Primary objectives of review

  • To determine the depth of nurses’ awareness, perception and application of PR, particularly in psychiatric units where it is frequently used.

  • To identify existing knowledge gaps, variations in practices and the impact of educational interventions on nurses’ approach to PR.

Secondary objectives of review

  • To shed light on the complexities surrounding the use of PR in psychiatric care, considering its ethical implications and effects on patient safety and rights.

METHODOLOGY

Identifying the research question

PICOT is derived from elements of clinical research questions, such as population, intervention, comparison, outcome and time (not always included). The review is guided by the following PICOT question: ‘How do psychiatric nurses’ knowledge and attitude regarding physical restraint impact their practice?’ and by conducting a search process in the databases [Table 1].

Table 1: PICOTS format to formulate the research question (Source: Authors).
PICOT Content PICOT Question
P (Population) Nurses working in psychiatric hospital How do nurses’ knowledge and attitude regarding physical restraint impact their practice?
I (Intervention) N/A
C (Comparison) N/A
O (Outcome) Knowledge, attitude and practice
T (Time) The literature review includes studies from 2017 to 2022.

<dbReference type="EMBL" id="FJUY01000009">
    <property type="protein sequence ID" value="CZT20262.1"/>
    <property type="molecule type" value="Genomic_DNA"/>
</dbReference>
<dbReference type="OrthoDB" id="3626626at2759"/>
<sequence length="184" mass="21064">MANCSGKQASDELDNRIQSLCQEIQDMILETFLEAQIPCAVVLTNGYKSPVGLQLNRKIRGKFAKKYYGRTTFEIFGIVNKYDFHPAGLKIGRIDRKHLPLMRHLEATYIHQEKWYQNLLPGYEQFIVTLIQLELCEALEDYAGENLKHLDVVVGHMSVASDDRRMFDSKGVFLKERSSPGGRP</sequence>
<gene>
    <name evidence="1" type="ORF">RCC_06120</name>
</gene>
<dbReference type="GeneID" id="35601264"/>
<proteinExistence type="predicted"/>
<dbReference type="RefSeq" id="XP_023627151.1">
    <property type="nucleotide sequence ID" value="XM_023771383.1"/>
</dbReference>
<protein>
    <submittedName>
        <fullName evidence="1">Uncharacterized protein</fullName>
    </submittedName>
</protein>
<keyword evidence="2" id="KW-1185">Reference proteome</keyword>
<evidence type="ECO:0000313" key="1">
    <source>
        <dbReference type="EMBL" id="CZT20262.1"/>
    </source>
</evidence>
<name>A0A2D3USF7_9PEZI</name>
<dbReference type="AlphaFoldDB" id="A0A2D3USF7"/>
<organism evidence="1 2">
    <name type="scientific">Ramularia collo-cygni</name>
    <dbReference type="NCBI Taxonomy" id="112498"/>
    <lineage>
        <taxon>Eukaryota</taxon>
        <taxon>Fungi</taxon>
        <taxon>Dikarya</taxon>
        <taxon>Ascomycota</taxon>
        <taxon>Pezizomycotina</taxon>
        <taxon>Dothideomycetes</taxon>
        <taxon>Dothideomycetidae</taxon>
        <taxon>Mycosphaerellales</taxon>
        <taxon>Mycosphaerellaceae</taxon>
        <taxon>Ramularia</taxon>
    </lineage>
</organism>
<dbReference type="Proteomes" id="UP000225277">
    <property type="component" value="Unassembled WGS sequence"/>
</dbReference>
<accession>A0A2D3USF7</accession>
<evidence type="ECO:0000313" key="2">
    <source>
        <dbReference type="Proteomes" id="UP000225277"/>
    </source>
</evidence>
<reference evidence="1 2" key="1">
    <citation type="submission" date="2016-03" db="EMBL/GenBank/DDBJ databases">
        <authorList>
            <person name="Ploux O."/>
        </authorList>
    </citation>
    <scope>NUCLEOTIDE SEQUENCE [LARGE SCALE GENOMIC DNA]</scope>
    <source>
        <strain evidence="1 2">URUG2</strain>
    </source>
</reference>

PICOT: Population, Intervention, Comparison, Outcome, and Time, N/A: Not applicable.

Search Strategies

A literature review was done to explore whether PR knowledge and attitude of nurses impact their practice using different databases, which included PubMed, Medline, CINAHL, PsycINFO, ProQuest, the Cochrane Library and the Saudi Digital Library database, with an additional search being done using Google Scholar [Table 2]. The search limits applied were the publication year up to December 2022. English language and Boolean operators were used to look for linked studies.

Table 2: Searched Items, Boolean, database used and articles in the literature review (Source: Authors).
Searched Items Boolean Database Articles for Review
Psychiatric nurses’, ‘knowledge’, ‘attitude’, ‘practice’ and ‘physicalrestraints ‘AND’ and ‘OR’ CINAHL 1
PubMed 2
ProQuest 1
MEDLINE 1
The Cochrane Library 1
Google Scholar 2
Wiley Library 4
Total 12

CINAHL: Cumulated Index to Nursing and Allied Health Literature, MEDLINE: Medical Literature Analysis and Retrieval System Online.